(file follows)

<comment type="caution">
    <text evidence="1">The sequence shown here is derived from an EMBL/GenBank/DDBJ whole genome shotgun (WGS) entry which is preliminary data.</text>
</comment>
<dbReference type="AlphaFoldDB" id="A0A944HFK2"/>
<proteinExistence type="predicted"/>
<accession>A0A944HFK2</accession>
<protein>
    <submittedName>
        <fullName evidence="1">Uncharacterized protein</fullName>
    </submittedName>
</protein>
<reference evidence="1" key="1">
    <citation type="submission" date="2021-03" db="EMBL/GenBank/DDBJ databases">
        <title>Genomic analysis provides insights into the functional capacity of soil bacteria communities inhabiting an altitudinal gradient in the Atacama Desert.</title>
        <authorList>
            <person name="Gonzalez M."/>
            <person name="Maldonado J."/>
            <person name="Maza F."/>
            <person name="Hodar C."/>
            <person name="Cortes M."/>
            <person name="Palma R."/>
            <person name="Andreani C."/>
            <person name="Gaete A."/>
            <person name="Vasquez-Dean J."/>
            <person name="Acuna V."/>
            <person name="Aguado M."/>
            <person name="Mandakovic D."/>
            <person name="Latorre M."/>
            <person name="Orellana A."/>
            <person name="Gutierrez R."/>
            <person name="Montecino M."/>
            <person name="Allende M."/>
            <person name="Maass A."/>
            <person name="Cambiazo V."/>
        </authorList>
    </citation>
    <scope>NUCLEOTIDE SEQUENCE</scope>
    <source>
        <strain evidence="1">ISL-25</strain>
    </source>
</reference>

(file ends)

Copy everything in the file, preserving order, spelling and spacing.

<comment type="caution">
    <text evidence="1">The sequence shown here is derived from an EMBL/GenBank/DDBJ whole genome shotgun (WGS) entry which is preliminary data.</text>
</comment>
<dbReference type="AlphaFoldDB" id="A0A944HFK2"/>
<proteinExistence type="predicted"/>
<accession>A0A944HFK2</accession>
<protein>
    <submittedName>
        <fullName evidence="1">Uncharacterized protein</fullName>
    </submittedName>
</protein>
<reference evidence="1" key="1">
    <citation type="submission" date="2021-03" db="EMBL/GenBank/DDBJ databases">
        <title>Genomic analysis provides insights into the functional capacity of soil bacteria communities inhabiting an altitudinal gradient in the Atacama Desert.</title>
        <authorList>
            <person name="Gonzalez M."/>
            <person name="Maldonado J."/>
            <person name="Maza F."/>
            <person name="Hodar C."/>
            <person name="Cortes M."/>
            <person name="Palma R."/>
            <person name="Andreani C."/>
            <person name="Gaete A."/>
            <person name="Vasquez-Dean J."/>
            <person name="Acuna V."/>
            <person name="Aguado M."/>
            <person name="Mandakovic D."/>
            <person name="Latorre M."/>
            <person name="Orellana A."/>
            <person name="Gutierrez R."/>
            <person name="Montecino M."/>
            <person name="Allende M."/>
            <person name="Maass A."/>
            <person name="Cambiazo V."/>
        </authorList>
    </citation>
    <scope>NUCLEOTIDE SEQUENCE</scope>
    <source>
        <strain evidence="1">ISL-25</strain>
    </source>
</reference>